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Linn stared at the man looking back at him in the big silvered glass.

He had no idea why the previous parson had such a big mirror in his small hacienda, but he admitted it was a handy thing.

Folks expected their sky pilot to look the part and that meant, so far as possible, he had to look presentable or nearly so, except when he wasn't ... such as times when he had to knuckle an old enemy, or when he was coatless and splittin' wood, or otherwise doing more than looking dignified and quoting from the Book.

On Sundays the Parson was expected to look like a store front dummy or near to it, and he'd carefully brushed his black suit, he'd burnished his boots, he'd dusted off his flat brim skypiece and knotted his tie and now he looked at the Man in the Mirror.

His Smith & Wesson rode on one side, in its slender black holster, his knife on the other:  he reached up and pinched his vest pocket again, and he felt a smile try to tighten the corners of his eyes.

He had the Sunday sermon figured out.


Entertainment on the frontier was rare: more often than not, a man made his own amusement, but there were certain community activities that were the local theater.

Court, for instance, was well attended, when the circuit riding judge showed up.

Auctions, rare though they were, had a good crowd:  most were there to be entertained, truth be told.

Any time their little whitewashed schoolhouse had a children's program, damn neart the entire county turned out to see it, for it was Entertainment, and even hard-bit, sun-wrinkled, callus-handed ranchers remembered what it was to be a child and to feel the breathy excitement of a recitation in front of a classroom full of bright eyes looking squarely at them.

And, of course, there was Church.

Reverend Keller was like many thereabouts:  he'd picked up what was left of his broken heart and shattered dreams, and gone West.

He, like they, left behind what he'd been; he, like they, became someone else.

He, like they, was accepted as the man he'd made himself, and in this, he was content.

Preacher Keller reached into his vest pocket and pulled out a lump of something shiny and yellow, something the size of a man's knuckle, and he considered the insanity that went with this yellow color, and then he lifted his chin and paced off on the left, strode boldly out of the Parsonage and through the short hallway, closing one door behind him, opening the next, opened the door into the Church.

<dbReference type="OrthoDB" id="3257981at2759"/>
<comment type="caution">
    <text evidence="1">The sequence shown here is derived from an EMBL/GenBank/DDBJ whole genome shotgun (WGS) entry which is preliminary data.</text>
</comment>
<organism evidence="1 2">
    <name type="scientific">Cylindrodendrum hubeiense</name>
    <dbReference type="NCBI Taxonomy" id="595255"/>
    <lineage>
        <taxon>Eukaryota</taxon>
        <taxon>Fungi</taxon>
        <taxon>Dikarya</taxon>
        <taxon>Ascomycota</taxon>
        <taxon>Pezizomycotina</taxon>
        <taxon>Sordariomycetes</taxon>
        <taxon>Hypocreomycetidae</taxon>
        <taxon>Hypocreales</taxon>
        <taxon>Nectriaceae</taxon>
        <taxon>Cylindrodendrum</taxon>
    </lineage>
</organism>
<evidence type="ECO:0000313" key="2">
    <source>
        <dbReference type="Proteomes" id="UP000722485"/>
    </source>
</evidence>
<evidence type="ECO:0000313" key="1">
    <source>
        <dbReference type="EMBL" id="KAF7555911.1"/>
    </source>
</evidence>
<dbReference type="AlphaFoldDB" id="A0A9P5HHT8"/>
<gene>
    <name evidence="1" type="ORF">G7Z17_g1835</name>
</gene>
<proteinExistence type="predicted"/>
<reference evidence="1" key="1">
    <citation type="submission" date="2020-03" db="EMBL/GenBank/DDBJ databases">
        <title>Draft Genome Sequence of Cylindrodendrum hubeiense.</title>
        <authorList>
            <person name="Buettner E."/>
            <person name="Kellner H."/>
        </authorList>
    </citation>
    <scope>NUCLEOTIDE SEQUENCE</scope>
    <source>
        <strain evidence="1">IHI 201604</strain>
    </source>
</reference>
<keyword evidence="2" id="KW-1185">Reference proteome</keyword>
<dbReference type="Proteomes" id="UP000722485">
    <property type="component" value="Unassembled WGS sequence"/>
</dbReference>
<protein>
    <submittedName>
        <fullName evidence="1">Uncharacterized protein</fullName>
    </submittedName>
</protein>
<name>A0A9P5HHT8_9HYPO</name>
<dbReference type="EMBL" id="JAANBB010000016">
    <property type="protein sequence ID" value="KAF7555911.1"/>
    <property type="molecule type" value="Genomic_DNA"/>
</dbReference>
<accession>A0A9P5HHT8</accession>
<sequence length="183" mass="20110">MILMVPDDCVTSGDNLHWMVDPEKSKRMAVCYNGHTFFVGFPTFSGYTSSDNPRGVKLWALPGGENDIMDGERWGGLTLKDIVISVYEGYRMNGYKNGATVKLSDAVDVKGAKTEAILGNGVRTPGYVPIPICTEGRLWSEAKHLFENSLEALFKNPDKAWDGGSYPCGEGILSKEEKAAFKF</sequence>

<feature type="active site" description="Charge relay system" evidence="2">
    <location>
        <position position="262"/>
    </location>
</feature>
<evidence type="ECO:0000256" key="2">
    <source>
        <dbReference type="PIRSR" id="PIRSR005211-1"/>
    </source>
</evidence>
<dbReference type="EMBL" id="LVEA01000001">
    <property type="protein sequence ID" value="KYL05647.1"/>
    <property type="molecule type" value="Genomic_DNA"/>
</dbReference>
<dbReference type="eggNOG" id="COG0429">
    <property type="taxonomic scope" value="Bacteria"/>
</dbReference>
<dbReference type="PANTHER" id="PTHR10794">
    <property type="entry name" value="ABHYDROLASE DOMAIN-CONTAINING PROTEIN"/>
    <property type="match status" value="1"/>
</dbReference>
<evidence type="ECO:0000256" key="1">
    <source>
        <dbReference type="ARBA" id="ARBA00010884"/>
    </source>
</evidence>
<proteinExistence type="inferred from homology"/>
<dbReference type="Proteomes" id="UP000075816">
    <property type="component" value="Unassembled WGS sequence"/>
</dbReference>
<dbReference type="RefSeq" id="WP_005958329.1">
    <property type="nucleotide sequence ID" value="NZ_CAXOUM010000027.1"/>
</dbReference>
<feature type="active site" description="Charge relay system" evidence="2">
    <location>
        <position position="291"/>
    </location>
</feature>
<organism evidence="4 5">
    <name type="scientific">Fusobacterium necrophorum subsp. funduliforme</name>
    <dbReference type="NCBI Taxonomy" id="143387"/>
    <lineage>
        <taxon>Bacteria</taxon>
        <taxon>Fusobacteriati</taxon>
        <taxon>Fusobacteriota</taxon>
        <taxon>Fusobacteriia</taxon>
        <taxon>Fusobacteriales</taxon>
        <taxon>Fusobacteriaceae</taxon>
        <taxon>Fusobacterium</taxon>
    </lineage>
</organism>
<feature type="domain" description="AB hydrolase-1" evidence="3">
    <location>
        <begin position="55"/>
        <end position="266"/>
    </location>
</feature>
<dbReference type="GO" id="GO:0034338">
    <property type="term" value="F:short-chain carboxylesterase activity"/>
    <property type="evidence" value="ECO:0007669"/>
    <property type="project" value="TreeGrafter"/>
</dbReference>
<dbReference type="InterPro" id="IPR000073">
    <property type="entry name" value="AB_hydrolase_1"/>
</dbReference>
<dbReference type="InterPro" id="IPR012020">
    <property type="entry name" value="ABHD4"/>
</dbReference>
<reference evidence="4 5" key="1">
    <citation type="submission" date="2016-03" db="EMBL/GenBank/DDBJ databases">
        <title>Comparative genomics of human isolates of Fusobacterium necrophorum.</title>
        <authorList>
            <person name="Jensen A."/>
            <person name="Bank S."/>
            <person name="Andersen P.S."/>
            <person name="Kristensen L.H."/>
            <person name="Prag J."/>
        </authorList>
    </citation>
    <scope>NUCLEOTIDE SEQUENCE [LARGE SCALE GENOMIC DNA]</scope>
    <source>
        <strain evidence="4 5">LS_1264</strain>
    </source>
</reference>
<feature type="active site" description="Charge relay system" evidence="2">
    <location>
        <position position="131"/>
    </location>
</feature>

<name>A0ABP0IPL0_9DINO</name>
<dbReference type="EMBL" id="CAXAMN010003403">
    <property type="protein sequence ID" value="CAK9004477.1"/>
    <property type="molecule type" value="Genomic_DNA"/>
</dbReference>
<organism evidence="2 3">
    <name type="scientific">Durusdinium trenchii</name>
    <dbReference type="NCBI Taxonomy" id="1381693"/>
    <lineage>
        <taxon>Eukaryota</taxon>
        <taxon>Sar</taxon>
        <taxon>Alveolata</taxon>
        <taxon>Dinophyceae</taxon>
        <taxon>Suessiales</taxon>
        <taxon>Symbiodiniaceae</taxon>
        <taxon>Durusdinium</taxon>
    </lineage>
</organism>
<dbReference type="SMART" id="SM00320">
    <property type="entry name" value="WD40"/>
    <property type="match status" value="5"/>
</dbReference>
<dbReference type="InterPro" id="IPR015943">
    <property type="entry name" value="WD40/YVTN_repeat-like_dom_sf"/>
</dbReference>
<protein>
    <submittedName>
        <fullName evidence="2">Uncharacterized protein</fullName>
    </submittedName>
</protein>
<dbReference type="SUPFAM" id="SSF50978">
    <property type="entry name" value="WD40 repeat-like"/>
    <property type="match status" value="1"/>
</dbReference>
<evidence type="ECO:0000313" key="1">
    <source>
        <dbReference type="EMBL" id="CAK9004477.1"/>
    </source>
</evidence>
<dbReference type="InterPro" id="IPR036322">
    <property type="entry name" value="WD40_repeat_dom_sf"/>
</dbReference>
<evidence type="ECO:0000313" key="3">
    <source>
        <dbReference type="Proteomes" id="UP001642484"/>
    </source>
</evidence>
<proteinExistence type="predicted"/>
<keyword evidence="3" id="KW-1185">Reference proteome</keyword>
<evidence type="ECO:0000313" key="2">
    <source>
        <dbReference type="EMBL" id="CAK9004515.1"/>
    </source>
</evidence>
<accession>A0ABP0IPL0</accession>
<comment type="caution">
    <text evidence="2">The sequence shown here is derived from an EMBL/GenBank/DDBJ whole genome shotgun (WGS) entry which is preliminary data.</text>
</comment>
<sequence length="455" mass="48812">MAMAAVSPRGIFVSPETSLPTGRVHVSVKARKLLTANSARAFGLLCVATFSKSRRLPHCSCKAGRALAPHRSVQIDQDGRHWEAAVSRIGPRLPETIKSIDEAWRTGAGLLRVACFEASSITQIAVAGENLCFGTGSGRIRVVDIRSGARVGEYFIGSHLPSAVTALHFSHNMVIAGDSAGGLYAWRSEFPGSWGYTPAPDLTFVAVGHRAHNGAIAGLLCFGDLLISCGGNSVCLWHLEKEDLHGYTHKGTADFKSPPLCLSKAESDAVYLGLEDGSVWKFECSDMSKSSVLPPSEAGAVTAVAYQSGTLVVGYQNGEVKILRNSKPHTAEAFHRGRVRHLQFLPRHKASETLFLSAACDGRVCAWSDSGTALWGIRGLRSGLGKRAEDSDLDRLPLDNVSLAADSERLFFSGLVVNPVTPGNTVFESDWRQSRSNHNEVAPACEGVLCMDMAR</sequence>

There had been discussion as to who would play the piano for the first time in Church, and several of the women tried it and delighted in being able to exercise this skill that all proper young ladies learned; Linn stayed out of the way while they played, and talked, and played, and talked some more, and played, and he reckoned it was a good thing he was not there, for he was not comfortable in a gathering of women:  he preferred his women high enough on a pedestal they were likely to get nosebleed, he preferred his women frilly and proper and clean and sweet smellin' and he realized he was remembering his own dead wife, the last time he saw her, and he seized that old and familiar ache and shoved it down in a bottle and stoved the cork in tight to contain it.

His hat was back in the Parsonage; his Bible was under his arm, and as his hind hoof crossed the threshold into the Sanctuary, Miz Loreli sounded the first notes of the first hymn and everyone came to their feet, singing.

Preacher Keller crossed the front of the church, climbed the few steps to altar level, stepped behind the pulpit, set his Scripture and opened it up to the first book mark, closed his eyes and bowed his head and smiled a little, remembering how his own wife played the piano, and sang, how he stood behind her, his hands on her shoulders, feeling her sing through his hands, smelling her lilac water and sun dried linens and thinking himself the absolutely luckiest sod to ever fill a pair of boots, and for a moment, for one bare moment, that old familiar grief eased away from his heart, and he smiled.

The church service followed a set pattern, for he was a methodical man, and he'd learned that people are comfortable with a familiar routine: a second hymn was sung, he read of announcements -- there'd been a birth, he extended a palm-up hand toward a grinning man he knew and announced that he'd sired a fine young son that didn't look a thing like him, no sign of a mustache -- this gained the man's red-faced grin and a general, good-natured laughter -- he announced the recent fire that burnt out Calamity's shop -- even though it was common knowledge, this formal acknowledgement was expected -- there were two or three other items, the plate was passed, another hymn, and then Preacher Keller said "I'd like a show of hands, how many of you would like a long and boring sermon?"

The fellow whose infant son lacked a lip broom called out, "I could use a good nap!" to which everyone -- the Preacher included -- laughed.